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Tag Archives: Data set
I almost missed this because of my vacation and traveling
Rapid Miner has a tonne of new stuff (Statuary Ethics Declaration- Rapid Miner has been an advertising partner for Decisionstats – see the right margin)
Great New Graphical Plotters
and some flashy work
and a great series of educational lectures
A Simple Explanation of Decision Tree Modeling based on Entropies
Description of some of the basics of decision trees. Simple and hardly any math, I like the plots explaining the basic idea of the entropy as splitting criterion (although we actually calculate gain ratio differently than explained…)
Logistic Regression for Business Analytics using RapidMiner
Same as above, but this time for modeling with logistic regression.
Easy to read and covering all basic ideas together with some examples. If you are not familiar with the topic yet, part 1 (see below) might help.
and lastly a new research project for collaborative data mining
e-LICO Architecture and Components
The goal of the e-LICO project is to build a virtual laboratory for interdisciplinary collaborative research in data mining and data-intensive sciences. The proposed e-lab will comprise three layers: the e-science and data mining layers will form a generic research environment that can be adapted to different scientific domains by customizing the application layer.
- Drag a data set into one of the slots. It will be automatically detected as training data, test data or apply data, depending on whether it has a label or not.
- Select a goal. The most frequent one is probably “Predictive Modelling”. All goals have comments, so you see what they can be used for.
- Select “Fetch plans” and wait a bit to get a list of processes that solve your problem. Once the planning completes, select one of the processes (you can see a preview at the right) and run it. Alternatively, select multiple (selecting none means selecting all) and evaluate them on your data in a batch.
The assistant strives to generate processes that are compatible with your data. To do so, it performs a lot of clever operations, e.g., it automatically replaces missing values if missing values exist and this is required by the learning algorithm or performs a normalization when using a distance-based learner.
You can install the extension directly by using the Rapid-I Marketplace instead of the old update server. Just go to the preferences and enter http://rapidupdate.de:8180/UpdateServer as the update URL
Of course Rapid Miner has been of the most professional open source analytics company and they have been doing it for a long time now. I am particularly impressed by the product map (see below) and the graphical user interface.
Just click on the products in the overview below in order to get more information about Rapid-I products.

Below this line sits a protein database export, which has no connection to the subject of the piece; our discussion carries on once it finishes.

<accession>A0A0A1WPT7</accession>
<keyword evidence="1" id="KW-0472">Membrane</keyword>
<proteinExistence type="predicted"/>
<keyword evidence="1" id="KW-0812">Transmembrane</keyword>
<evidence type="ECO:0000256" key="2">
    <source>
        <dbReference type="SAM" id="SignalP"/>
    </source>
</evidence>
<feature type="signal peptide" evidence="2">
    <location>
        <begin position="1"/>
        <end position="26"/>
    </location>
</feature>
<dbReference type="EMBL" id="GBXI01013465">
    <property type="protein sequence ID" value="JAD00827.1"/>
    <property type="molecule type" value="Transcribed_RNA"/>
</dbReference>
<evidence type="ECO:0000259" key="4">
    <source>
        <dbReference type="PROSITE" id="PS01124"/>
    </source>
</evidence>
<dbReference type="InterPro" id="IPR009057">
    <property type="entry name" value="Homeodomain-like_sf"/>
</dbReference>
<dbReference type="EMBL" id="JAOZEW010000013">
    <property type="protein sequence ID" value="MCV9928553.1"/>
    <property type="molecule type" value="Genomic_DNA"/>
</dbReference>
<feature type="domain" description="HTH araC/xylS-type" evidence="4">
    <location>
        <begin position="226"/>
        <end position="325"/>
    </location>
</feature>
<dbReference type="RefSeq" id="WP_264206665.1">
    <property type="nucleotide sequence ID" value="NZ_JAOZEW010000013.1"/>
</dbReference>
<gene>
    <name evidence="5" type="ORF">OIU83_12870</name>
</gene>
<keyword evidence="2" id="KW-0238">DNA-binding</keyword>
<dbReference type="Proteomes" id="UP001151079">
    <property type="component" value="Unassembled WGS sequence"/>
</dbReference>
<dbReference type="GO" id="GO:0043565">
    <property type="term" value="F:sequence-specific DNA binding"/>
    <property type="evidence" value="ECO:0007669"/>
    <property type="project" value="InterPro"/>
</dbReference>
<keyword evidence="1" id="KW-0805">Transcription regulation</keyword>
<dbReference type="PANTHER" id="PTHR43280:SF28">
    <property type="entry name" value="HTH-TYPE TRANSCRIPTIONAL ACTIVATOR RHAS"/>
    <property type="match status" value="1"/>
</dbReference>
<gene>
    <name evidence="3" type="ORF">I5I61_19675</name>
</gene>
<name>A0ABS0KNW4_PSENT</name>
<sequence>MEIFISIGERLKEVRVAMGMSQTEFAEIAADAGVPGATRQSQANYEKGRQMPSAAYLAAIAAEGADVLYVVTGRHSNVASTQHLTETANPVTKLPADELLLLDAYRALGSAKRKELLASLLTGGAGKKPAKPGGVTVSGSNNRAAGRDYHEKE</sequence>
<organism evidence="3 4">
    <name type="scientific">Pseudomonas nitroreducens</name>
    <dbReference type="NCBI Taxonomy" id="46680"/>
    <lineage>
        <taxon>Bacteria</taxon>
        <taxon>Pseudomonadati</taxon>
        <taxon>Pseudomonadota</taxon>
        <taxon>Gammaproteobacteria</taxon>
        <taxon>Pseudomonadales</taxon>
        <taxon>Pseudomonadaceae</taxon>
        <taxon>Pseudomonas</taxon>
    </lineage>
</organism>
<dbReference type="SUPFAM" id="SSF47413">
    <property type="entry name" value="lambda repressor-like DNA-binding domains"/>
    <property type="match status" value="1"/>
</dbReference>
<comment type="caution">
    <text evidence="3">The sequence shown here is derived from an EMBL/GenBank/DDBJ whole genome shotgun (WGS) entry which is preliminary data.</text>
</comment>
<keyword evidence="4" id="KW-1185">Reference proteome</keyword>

An amazing example of R being used sucessfully in combination (and not is isolation) with other enterprise software is the add-ins functionality of JMP and it’s R integration.
See the following JMP add-ins which use R
JMP Add-in: Multidimensional Scaling using R
This add-in creates a new menu command under the Add-Ins Menu in the submenu R Add-ins. The script will launch a custom dialog (or prompt for a JMP data table is one is not already open) where you can cast columns into roles for performing MDS on the data table. The analysis results in a data table of MDS dimensions and associated output graphics. MDS is a dimension reduction method that produces coordinates in Euclidean space (usually 2D, 3D) that best represent the structure of a full distance/dissimilarity matrix. MDS requires that input be a symmetric dissimilarity matrix. Input to this application can be data that is already in the form of a symmetric dissimilarity matrix or the dissimilarity matrix can be computed based on the input data (where dissimilarity measures are calculated between rows of the input data table in R).
|Submitted by: Kelci Miclaus||Initiative: All|
|Application: Add-Ins||Analysis: Exploratory Data Analysis|
Chernoff Faces Add-in
One way to plot multivariate data is to use Chernoff faces. For each observation in your data table, a face is drawn such that each variable in your data set is represented by a feature in the face. This add-in uses JMP’s R integration functionality to create Chernoff faces. An R install and the TeachingDemos R package are required to use this add-in.
|Submitted by: Clay Barker||Initiative: All|
|Application: Add-Ins||Analysis: Data Visualization|
Support Vector Machine for Classification
By simply opening a data table, specifying X, Y variables, selecting a kernel function, and specifying its parameters on the user-friendly dialog, you can build a classification model using Support Vector Machine. Please note that R package ‘e1071′ should be installed before running this dialog. The package can be found from http://cran.r-project.org/web/packages/e1071/index.html.